Yet here I am, five years of full-time motherhood under my belt, basking in my shortcomings as I sob into the unorganized hodge-podge of processed foods I swore I’d never feed my kids.

After a teary afternoon of failure-basking, I finally snapped out of it to realize my problem wasn’t my litany of mom-fails; my problem was my misplaced identity. I’d been measuring my worth on a scale of everything but Jesus. Pinterest, Martha Stewart, the gluten-free Joneses. I measured my success by my ability to avoid feeding my kids refined sugar (hello, popsicles); by how clean my floors were (not); by how organized my pantry was (please see “hodge-podge”). Imagine the most eternally-insignificant way to gauge success, and that was my barometer.

I know better. And yet I was letting “the worries of this life and the deceitfulness of wealth choke the word, making it unfruitful.” (Matthew 13:22) I was speeding on the expressway to fruitless living. As I put the words to paper, I now realize how out-of-whack my priorities can get. The desire for cleaner floors, my obsession with 7 extra grams of sugar and the absence of labeled snack baskets in my pantry were sending me to the brink. Who is this girl?

Have you ever done this? What kind of yardsticks do you use to measure your worth? Job promotions? Raises? Losing baby weight? Being a “Good Mom”? Punctuality? Being noticed? Being liked? Having an organized house? The list never ends. It’s great to excel in these areas, and God can be glorified in all of these things – but they cannot be the measure by which we obtain our value. If they are, we are missing the gospel. And this week, I missed the gospel.

Sometimes we know cognitively that we need Jesus’s forgiveness, but our hearts are a little slower on the uptake. Understanding the gospel and being transformed by it must go hand-in-hand.

“Endure hardship as discipline; God is treating you as his children. For what children are not disciplined by their father? If you are not disciplined—and everyone undergoes discipline—then you are not legitimate, not true sons and daughters at all…God disciplines us for our good, in order that we may share in his holiness. No discipline seems pleasant at the time, but painful. Later on, however, it produces a harvest of righteousness and peace for those who have been trained by it.” (Hebrews 12:7-8; 10-11)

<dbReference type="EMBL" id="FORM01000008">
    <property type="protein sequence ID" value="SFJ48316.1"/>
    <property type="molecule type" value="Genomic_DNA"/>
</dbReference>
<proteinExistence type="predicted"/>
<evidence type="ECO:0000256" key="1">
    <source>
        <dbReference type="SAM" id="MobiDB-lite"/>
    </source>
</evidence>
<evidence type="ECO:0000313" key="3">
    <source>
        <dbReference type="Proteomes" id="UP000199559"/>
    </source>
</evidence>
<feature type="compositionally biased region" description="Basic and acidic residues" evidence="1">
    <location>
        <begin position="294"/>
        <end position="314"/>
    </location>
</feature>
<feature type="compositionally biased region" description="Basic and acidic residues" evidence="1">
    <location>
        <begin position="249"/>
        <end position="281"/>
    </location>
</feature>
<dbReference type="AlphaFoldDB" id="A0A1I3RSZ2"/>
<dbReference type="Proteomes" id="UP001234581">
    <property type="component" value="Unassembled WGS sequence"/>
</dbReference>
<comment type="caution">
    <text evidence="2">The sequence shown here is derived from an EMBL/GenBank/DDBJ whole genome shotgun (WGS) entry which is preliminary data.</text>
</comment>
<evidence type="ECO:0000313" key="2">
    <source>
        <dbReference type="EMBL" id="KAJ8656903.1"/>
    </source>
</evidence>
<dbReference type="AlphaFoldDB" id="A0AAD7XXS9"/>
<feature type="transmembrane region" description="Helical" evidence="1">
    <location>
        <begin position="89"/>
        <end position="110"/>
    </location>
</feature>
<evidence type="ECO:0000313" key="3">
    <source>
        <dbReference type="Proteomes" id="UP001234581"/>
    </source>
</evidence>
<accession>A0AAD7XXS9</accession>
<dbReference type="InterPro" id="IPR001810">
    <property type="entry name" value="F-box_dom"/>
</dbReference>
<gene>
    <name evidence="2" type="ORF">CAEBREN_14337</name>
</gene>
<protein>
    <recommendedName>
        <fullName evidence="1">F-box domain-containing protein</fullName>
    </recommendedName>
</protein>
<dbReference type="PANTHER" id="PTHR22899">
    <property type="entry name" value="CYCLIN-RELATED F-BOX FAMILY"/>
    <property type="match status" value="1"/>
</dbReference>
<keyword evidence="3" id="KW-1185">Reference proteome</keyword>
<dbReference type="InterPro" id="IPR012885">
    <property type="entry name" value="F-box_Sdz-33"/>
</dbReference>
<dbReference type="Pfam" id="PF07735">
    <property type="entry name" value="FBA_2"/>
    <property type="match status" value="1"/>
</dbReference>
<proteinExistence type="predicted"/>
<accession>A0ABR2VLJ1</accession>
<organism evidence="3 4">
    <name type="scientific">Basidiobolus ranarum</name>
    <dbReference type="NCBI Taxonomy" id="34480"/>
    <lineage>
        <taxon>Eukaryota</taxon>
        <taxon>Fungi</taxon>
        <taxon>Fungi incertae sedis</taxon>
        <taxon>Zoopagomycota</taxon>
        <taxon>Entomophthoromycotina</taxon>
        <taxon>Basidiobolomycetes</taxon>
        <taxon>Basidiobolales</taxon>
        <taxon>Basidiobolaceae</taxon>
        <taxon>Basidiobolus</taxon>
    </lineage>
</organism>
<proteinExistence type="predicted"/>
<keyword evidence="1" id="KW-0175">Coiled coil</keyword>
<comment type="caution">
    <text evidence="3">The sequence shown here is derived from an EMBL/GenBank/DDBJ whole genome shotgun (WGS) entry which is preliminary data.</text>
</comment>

I was going through an identity crisis and I didn’t even know it until I was disciplined for it. If my hope and identity is in the eternal, if I am properly fixated on loving God and loving people; of going into the world and preaching the good news to all creation (Mark 16:15), I shouldn’t be rattled by the inability to make my pantry look adorable.

The tears of self-defeat sure as heck sting. But how grateful I am for this discipline; for the reminder that if I seek unimportant, worldly things, my life will inevitably be shattered by those same unimportant, worldly things. “For our light and momentary troubles are achieving for us an eternal glory that far outweighs them all. So we fix our eyes not on what is seen, but on what is unseen, since what is seen is temporary, but what is unseen is eternal.” (2 Corinthians 4:18) So let’s turn our eyes from the burnt grilled cheeses and ant conventions in our kitchens to a kind of mind-blowing love that anchors our hollow hearts with forgiveness and hope.